Report: Conyers won’t seek reelection amid sexual harassment fallout

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Rep. John Conyers (D-Mich.) will reportedly not seek reelection amid several women coming forward saying that he sexually harassed them, according to reports.

Conyers, 88, the longest-serving member of the House of Representatives, is expected to announce his plans on Tuesday during a radio interview, the New York Times reports.

A relative of Conyers, Ian Conyers, 29, said he plans to run for his great uncle’s seat in the House.

“He is not resigning. He is going to retire,” he told the Times. “His doctor advised him that the rigor of another campaign would be too much for him just in terms of his health.”

However, an attorney for the representative, Arnold Reed, appeared to cast doubt on the what would be said during the radio interview in a Tuesday morning tweet.

“The congressman will make his decision this morning consistent with my previous statements,” Reed tweeted. “I’m not responding to rumor and innuendo regarding Ian Conyers. I have not spoken to Ian Conyers and no one is aware of the congressman’s plans except he and I and his wife.”

The long-time House member has been accused of sexual harassment and other inappropriate behavior by at least six former members of his staff in recent weeks. Late last month it was reported that the representative settled a wrongful dismissal complaint by a former employee who said she was fired for refusing his sexual advances in 2015. The affidavit associated with the complaint included staff members saying that he inappropriately touched their hands, legs, and backs.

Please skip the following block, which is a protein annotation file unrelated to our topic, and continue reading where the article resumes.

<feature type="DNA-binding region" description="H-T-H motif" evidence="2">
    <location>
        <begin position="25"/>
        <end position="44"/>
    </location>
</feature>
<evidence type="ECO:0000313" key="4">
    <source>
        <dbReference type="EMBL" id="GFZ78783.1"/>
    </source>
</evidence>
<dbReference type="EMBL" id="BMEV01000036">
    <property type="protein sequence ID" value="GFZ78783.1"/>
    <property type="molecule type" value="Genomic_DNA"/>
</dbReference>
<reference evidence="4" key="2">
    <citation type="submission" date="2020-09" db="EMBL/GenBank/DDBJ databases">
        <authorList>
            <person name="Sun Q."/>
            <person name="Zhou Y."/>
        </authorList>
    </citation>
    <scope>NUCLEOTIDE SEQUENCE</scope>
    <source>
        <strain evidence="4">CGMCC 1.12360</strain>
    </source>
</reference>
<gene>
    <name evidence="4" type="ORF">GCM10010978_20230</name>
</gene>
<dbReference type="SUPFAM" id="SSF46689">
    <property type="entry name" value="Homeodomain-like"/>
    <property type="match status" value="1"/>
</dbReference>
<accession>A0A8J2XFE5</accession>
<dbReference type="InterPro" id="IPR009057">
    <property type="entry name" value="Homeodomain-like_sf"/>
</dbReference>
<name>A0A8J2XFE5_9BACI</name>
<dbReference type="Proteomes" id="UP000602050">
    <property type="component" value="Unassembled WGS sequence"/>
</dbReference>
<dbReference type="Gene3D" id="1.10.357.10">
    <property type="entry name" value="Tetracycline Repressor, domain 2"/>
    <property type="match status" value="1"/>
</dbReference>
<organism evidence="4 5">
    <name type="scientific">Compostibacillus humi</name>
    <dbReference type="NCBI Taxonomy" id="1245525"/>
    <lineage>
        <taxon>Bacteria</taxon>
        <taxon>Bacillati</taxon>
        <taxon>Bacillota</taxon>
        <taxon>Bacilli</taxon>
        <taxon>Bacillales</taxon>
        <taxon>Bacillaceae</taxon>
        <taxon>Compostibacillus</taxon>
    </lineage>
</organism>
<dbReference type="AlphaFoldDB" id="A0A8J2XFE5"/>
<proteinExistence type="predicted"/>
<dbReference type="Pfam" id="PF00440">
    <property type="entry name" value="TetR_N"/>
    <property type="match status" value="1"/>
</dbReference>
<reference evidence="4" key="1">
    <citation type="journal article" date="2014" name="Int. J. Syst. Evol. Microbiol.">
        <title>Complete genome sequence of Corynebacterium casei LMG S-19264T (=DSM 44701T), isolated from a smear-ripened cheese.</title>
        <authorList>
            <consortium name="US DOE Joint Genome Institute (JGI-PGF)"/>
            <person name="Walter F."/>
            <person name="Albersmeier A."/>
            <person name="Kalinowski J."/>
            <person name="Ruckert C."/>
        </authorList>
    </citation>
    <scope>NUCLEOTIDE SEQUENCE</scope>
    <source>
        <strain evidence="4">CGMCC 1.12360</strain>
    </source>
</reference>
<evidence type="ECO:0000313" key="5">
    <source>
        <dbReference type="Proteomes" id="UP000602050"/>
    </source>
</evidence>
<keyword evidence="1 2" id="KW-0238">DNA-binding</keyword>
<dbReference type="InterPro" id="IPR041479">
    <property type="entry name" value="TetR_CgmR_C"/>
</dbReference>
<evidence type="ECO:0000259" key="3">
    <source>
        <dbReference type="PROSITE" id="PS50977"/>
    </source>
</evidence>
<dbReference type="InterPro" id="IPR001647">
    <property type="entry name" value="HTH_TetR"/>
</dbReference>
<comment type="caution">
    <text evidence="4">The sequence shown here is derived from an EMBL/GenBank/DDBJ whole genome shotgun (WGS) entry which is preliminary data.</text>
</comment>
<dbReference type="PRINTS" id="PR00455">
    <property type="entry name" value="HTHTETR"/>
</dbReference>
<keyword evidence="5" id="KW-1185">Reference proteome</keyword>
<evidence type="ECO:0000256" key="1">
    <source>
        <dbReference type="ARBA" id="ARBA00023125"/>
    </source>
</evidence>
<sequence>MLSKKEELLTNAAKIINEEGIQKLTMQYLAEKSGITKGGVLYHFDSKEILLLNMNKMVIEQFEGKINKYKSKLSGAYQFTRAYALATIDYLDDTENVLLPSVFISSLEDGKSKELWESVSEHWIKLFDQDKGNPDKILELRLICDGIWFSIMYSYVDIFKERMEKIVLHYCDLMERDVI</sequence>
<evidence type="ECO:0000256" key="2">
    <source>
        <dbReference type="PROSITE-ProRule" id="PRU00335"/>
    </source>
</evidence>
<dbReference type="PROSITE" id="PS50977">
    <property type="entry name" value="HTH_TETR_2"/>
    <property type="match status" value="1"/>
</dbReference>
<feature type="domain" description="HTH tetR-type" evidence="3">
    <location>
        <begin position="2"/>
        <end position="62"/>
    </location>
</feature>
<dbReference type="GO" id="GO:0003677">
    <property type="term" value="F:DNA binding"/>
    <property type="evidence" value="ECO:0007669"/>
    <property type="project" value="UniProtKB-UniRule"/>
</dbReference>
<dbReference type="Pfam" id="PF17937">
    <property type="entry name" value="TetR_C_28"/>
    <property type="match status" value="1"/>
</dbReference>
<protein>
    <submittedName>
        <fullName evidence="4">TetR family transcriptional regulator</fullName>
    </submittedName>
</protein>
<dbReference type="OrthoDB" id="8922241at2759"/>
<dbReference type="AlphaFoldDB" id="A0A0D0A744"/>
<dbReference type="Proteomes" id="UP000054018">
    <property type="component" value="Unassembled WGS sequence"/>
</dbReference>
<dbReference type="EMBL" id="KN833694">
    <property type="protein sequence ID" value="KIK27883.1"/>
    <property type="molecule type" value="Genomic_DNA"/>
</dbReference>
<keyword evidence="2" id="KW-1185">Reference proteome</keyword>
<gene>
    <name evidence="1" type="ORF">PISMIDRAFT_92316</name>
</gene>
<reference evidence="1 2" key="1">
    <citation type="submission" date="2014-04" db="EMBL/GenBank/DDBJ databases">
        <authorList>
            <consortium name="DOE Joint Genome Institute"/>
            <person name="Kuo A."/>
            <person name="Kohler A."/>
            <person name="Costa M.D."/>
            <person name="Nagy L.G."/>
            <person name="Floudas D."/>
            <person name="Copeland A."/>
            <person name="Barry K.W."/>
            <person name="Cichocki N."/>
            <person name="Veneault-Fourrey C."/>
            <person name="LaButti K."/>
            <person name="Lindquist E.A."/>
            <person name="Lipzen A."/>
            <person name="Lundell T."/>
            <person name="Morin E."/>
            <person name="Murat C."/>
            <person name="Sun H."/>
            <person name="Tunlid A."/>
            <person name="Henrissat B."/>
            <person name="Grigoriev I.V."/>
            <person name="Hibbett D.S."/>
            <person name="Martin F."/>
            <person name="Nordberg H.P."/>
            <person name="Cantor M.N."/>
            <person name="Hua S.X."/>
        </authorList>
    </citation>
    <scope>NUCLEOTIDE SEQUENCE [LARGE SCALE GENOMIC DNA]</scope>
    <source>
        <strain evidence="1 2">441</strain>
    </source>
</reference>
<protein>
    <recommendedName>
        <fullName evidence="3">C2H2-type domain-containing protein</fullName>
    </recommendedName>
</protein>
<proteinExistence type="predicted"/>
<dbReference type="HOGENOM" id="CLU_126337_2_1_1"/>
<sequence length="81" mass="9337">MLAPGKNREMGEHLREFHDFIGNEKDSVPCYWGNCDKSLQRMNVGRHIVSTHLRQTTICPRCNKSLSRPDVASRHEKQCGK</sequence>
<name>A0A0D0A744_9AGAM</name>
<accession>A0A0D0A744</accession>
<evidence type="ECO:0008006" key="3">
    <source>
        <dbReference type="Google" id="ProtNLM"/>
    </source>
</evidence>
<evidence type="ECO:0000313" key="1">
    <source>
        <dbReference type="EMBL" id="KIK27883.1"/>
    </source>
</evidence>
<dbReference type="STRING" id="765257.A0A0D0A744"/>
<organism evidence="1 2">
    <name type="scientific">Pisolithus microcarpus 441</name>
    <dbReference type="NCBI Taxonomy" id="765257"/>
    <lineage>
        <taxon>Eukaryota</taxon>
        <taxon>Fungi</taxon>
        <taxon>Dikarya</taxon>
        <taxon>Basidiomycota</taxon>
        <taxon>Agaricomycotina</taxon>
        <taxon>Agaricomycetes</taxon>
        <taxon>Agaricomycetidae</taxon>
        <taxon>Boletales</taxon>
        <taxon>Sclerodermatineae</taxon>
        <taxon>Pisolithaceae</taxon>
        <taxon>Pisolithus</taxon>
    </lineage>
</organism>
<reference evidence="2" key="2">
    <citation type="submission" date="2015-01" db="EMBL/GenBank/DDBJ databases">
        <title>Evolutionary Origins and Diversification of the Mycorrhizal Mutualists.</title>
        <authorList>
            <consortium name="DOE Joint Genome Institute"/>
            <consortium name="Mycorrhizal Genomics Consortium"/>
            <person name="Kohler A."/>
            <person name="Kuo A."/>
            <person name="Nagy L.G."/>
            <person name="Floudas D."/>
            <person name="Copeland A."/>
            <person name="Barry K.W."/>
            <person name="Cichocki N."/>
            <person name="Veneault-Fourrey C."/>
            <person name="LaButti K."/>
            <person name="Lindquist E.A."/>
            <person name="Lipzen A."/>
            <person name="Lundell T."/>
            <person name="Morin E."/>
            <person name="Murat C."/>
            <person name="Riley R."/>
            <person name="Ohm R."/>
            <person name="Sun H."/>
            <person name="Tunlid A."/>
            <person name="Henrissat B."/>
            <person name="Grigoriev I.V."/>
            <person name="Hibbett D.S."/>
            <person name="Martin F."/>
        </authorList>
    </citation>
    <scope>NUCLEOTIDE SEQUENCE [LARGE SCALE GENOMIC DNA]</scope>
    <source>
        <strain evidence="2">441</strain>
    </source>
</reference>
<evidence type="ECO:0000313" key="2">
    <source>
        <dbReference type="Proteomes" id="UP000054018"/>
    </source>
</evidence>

The complaint said Conyers asked the woman for sexual favors and once spoke to her about his sexual desires. She said that Conyers suggested that agreeing to the favors would be beneficial for her career in the form of salary increases and promotions. The representative did not admit fault as part of the settlement.

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Conyers has denied any wrongdoing.  House Minority Leader Nancy Pelosi (D-Calif.) and House Speaker Paul Ryan (R-Wis.) have called for him to step down from his seat in wake of the reports.

You can read the full New York Times‘ report here.



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